As a mathematician, I wanted
to incorporate some numbers that have personal
importance into a project and see what would
happen. I simply cast on, stitched repeats of
some of my favorite numbers (in this case I
used multiples of 11), used simple increases
and decreases for shaping, and knit in the round
until my eyes and hands were satisfied. Then,
I strung simple crochet cords through the eyelets
created by the yarn over increases, and this
bag was born. I quickly took notes, knowing
that I wanted to create another one, this time
felted. I also wanted to use a color combination
I am fond of, as well as one of my favorite
yarns in the world (wool by Manos del Uruguay).
The first version I
made (out of Debbie Bliss merino dk that was
hand-dyed by my wife and children) was shaped
like a slender, delicate vase. The recipient
has used it as a purse, an ice pack holder for
a non-knitting related neck injury, and as an
"unruly yarn ball containment system".
The second attempt, featured
here, was knit using the same pattern but with
two strands of a bulkier yarn held together.
What a surprise to see that this version created
a pottery-style vessel more like examples from
the American Southwest. Even before it was felted,
the shape of the bag was markedly different
from the prototype.
The cords, which are optional,
can be merely decorative, or they can be used
as handles to carry the bag.
Feel free to change the yarn
choices and colors, of course. Make it lacy,
or stitch it tightly. Incorporate Fair Isle
stranded knitting to add color, or add repeats
of your favorite textural stitches. Leave it
loose or felt it in hot water. Substitute your
own favorite (or lucky) numbers for my numbers
in the pattern, and see what you get!
Stephen K. Hartley
Base - 16 inches
Mouth - 6.5 inches
Height - 16 inches
Cords - approx. 45 inches
Base - 10 inches
Mouth - 4 inches
Height - 7 inches
Cords - approx. 30 inches
Manos del Uruguay (100% wool; 138 yd/126 m per
[MC] Color: #03 Lavender; 2 skeins*
[CC] Color: G Coffee; 2 skeins *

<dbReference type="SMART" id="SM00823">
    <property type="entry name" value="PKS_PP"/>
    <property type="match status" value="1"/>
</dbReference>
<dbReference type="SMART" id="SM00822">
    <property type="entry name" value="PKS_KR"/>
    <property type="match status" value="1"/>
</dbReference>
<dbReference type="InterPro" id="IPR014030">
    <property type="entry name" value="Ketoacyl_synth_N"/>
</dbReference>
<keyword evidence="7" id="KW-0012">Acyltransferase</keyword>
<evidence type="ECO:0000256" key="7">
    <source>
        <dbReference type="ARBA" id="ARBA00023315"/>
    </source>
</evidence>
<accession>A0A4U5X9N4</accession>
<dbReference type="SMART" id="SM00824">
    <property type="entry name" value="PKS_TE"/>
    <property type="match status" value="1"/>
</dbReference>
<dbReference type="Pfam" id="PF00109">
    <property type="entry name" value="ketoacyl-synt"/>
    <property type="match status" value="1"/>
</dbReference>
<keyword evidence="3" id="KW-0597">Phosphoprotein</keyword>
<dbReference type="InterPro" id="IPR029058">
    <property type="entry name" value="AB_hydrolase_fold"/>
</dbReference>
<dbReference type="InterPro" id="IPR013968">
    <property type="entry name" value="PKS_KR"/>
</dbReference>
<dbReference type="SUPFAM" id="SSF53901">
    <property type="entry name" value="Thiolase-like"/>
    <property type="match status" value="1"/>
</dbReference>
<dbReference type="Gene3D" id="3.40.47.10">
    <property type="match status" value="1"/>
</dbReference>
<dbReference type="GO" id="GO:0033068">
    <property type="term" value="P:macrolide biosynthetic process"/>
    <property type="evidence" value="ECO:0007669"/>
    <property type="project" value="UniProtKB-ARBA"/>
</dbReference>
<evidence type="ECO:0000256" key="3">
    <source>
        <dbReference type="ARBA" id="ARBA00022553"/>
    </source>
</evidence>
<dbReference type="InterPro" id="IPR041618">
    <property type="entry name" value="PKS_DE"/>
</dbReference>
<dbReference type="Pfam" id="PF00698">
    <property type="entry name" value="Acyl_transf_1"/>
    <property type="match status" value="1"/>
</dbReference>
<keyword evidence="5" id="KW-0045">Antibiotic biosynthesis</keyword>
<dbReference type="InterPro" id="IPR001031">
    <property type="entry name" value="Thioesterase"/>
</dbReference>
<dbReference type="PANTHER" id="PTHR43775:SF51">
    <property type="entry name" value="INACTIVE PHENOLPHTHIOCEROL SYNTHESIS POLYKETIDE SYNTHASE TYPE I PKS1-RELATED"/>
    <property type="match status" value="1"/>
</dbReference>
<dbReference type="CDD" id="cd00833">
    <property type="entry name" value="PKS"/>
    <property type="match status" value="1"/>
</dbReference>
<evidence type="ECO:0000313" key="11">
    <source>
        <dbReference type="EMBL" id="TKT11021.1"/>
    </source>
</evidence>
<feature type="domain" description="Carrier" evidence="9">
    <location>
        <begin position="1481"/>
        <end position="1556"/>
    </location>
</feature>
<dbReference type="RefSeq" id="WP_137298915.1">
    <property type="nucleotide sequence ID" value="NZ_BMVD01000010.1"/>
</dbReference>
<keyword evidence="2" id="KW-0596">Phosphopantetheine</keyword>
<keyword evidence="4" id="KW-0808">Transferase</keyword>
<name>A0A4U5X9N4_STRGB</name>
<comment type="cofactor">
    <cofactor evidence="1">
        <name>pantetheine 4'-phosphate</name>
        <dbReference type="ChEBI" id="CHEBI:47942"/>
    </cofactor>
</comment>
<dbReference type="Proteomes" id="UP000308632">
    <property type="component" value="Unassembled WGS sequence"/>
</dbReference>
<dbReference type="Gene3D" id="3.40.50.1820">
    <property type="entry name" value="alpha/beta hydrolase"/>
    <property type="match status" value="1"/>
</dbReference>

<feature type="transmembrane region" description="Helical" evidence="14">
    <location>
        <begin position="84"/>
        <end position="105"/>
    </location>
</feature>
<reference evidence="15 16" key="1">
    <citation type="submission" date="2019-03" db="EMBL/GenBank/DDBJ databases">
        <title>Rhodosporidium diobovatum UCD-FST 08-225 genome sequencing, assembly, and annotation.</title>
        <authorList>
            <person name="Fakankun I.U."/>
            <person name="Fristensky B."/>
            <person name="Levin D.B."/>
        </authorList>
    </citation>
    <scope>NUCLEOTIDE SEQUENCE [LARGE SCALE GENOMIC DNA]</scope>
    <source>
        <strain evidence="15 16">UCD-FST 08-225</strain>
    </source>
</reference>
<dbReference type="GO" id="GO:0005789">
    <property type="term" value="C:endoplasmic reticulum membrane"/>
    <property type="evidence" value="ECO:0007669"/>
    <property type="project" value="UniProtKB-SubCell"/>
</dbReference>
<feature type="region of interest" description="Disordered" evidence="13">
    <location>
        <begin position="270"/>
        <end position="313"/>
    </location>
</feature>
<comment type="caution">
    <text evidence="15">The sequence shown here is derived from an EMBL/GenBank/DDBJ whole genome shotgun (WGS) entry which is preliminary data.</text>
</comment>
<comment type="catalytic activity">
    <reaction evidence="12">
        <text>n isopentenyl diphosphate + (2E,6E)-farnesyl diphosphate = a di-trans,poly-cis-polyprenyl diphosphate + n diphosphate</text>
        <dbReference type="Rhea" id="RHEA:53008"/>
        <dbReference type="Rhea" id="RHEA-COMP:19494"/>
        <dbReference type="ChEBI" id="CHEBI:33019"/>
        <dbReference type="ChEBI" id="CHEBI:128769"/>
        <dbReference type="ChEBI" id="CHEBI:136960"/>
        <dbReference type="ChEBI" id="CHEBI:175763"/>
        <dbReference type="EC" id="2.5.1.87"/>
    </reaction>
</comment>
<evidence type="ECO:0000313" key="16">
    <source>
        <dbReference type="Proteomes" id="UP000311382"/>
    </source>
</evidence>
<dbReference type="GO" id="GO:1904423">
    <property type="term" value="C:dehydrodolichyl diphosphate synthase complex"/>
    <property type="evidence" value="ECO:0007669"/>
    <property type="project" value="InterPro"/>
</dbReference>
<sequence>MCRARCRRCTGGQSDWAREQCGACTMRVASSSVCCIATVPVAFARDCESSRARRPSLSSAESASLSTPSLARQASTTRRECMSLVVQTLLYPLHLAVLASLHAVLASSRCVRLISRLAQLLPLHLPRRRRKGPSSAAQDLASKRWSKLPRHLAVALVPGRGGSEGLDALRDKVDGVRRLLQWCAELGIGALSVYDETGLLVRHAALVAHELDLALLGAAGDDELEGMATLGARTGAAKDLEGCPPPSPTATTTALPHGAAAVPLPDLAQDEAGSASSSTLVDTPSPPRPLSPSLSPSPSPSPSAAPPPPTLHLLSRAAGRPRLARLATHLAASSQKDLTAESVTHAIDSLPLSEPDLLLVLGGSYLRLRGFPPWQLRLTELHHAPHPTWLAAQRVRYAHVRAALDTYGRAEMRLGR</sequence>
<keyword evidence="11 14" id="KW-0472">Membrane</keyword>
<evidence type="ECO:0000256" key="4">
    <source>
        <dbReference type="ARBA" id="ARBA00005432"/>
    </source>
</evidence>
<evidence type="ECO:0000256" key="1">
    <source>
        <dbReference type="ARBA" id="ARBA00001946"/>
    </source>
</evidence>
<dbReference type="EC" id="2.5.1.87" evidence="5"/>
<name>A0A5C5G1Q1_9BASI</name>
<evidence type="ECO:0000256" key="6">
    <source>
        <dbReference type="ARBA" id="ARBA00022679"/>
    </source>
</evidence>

*I only used a little of the second skein of
each color. Some knitters may only need one
1 set US #15/10mm double-point needle
1 16-inch US #15/10mm circular needle (optional)
US K/7mm crochet hook
Large stitch marker (Note: If you don't
have a stitch marker large enough to fit the
large needles used for this project, make one
by tying a piece of waste yarn into a ring.)
rows = 4 inches in stockinette stitch before
For once, gauge is not important.
If you are not going to felt the bag, you may
wish to use a smaller needle and knit at a tighter
gauge. For a loose bag, use a larger needle.
Swatch and experiment; felt the swatch if you
intend to felt the bag.
[Knitty's list of standard abbreviations
can be found here]
Note: Bag is
worked from top down.
Using one strand each of
MC and CC held together, CO 33 sts onto double-point
needles. Distribute sts evenly between needles,
place marker and join to begin working in
the round, being careful not to twist.
K 11 rounds.
Next Round: [K3, yo] to end. 44 sts.
K 3 rounds.
Next Round: [K2,
yo] around. 66 sts. (If desired, begin working
with circular needle at this point.)
K 7 rounds.
Next Round: [K5,
kfb] around. 77 sts.
K 22 rounds.
Next Round: P1,
[k2, p2] around.
Repeat this round twice more.
If working on circular needle,
switch back to double-point needles on next
Next Round: P1, [k2tog] to last st.
39 sts rem.
K 1 round.
Next Round: [K1,
k2tog] around. 26 sts rem.
K 1 round.
Next Round: [K2tog]
around. 13 sts rem. Remove marker.
Continue to k2tog around until 1 st rem. Break
yarn and draw through last st; pull tight.
Using 2 strands MC and 1 strand CC, work 2
crochet chains, each 111 sts long. Knot ends,
leaving 3-inch tails.
[Note: If you have not wound
the yarn into a center-pull ball, you may
wish to cut pieces of MC before working the
cords. Each piece should be 5 yds long.]
Weave in ends.
Weave each cord through one half of the top
row of eyelets, so that the cords meet on each
Felt the entire piece. I put mine inside of
a zippered pillowcase in a small load on the
HOT setting with a pair of jeans and two tennis
balls for agitation, along with about a teaspoon
of gentle liquid soap. Agitate for 5-10 minutes
at a time until the bag achieves a size and
texture that you like. Rinse all soap out in
a sink with cold running water, roll bag in
towels to remove excess moisture, and manipulate
it into desired shape. Let dry.
K. Hartley is a mathematician, a fine art photographer,
and an obsessive knitter living in the hot,
hot, hot Phoenix desert. He learned to knit
in December 2004 with minimal prodding from
his young daughters and his wife, who were already
voracious knitters. After a quick purling lesson
from the seven-year-old, he started designing
his own pieces, many of which incorporate photographic
images and words written by his wife, writer
Catherine J. Hall.
You can see the work of the
entire Hall Hartley clan at their
on-line studio. You can also read about
what they've made today under the site's blog
section. Stephen reminds you to be bold and
to learn for yourself how knitting can highlight
other aspects of your life. That can result
in new ways of looking at both.